When I took my first class in making Welsh stick chairs in 2003, the instructor asked if we wanted to trace his seat and arm templates.
It would be fair to say that John (the other guy in the class) and I freaked. We quickly grabbed cardboard, paper and pencils and began tracing all the templates. I still have those templates down in the basement, but I’ve never used them.
When I returned home from the class, I took a good look at the templates and realized that almost everything about the templates could be described with rectangles, squares and simple arcs. The rest could be easily sketched in with French curves.
Since that realization, I’ve always made my own templates. And I would rather show you how to make your own templates instead of providing a silly gridded drawing or something that had to be blown up 478 percent on a photocopier and then printed on a plotter.
Here are the tools you need:
- A big sheet of paper (I use cheap newsprint sheets). You also can draw these templates directly on thin MDF.
- Trammel points with one end being a pencil.
- A yardstick
- Drafting triangle
Draw the Seat
Most of my chairs use a D-seat, which looks like a more complicated shape than it really is. It’s simply a rectangle with a half-circle attached to one edge. To make the seat, first draw a rectangle that is 20” wide and 6-1/2” high. Draw a centerline though the rectangle’s 20” width.
Set your trammel points to a 10” radius. Scribe the half-circle arc where the centerline intersects one edge of the rectangle. That’s it.
All of the other parts of the chair – the arms, doubler and the crest all evolve from the seat shape. So, I’ve shown the seat in the illustrations to make this clear.
Make the Arms
The arms for my stick chair are 2” wide and start about 4-1/2” back from the front edge of the chair. Here’s how to lay them out. Start with the seat plan you just drew. The first arc is a half-circle with a 10” radius – just like the seat. Scribe that. Then adjust the trammels to describe a 12”-radius circle and scribe that on your paper.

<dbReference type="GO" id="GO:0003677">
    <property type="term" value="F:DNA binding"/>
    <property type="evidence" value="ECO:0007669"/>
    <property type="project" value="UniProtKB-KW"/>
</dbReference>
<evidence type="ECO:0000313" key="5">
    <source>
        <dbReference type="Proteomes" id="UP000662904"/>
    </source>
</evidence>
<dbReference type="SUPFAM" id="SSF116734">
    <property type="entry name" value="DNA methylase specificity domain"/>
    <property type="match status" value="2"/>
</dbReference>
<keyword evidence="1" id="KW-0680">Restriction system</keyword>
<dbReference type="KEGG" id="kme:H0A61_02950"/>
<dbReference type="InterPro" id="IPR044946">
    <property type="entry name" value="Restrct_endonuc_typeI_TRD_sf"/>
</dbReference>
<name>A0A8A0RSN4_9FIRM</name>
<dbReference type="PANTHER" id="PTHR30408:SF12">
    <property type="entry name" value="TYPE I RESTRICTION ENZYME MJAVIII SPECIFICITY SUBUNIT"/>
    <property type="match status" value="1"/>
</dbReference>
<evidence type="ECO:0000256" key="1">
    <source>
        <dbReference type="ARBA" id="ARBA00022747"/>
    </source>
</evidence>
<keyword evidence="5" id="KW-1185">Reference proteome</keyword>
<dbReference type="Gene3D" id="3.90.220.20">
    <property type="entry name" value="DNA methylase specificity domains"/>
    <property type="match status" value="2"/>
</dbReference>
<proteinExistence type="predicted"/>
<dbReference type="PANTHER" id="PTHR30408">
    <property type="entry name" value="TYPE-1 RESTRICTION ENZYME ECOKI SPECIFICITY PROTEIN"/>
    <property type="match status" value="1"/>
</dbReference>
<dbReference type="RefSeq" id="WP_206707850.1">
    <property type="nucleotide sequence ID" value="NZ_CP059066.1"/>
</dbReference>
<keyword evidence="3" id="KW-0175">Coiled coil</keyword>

Now add 2” x 2” squares to the front of your arms to make them longer and to match the shape of the seat. The illustration above shows this clearly.
Now you have the basic shape of the armbow. You can alter this shape to suit yourself. I decided to widen the arms at the front and add a curve to the front area of each arm. This part of the armbow is called the “hands.”
Create the Hands
I made my hands 3” wide at the front. Then I wanted the additional 1” to flow into the original arm so the armbow ended up 2” wide at the back.
This is the only difficult part of the exercise. I used French curves to create this irregular curve. You also could draw an ellipse, but using French curves is faster (for me). Then draw the arc at the front of the hands. It can be a simple arc or an irregular curve. Your call.
The “doubler” is a piece of wood that beefs up the armbow and helps strengthen any short grain. It has the same basic shape as the armbow but is only 12’ wide. Scribe two the arcs – one at a 10” radius with the second at 12”. Then use your yardstick to create endpoints that are 12” apart. Use these endpoints to connect your two arcs.
The crest begins just like the doubler – by scribing a 10” arc. Then set your trammels to draw an 11-1/4” arc. Use your yardstick to create endpoints that are 10-1/2” apart. Join the two arcs using the endpoints as a guide.
All the text above is much more difficult to follow than by simply studying the drawings. Everything flows out of the 10”-radius arc that is the back edge of the seat. Once you get that in your head, everything else is easy.
After you make your templates, you can transfer them to MDF or hardboard. Cut them out and smooth the edge with files and sandpaper. And put them in a safe place. While templates are easy to make, remaking lost ones is a grumpy affair.
— Christopher Schwarz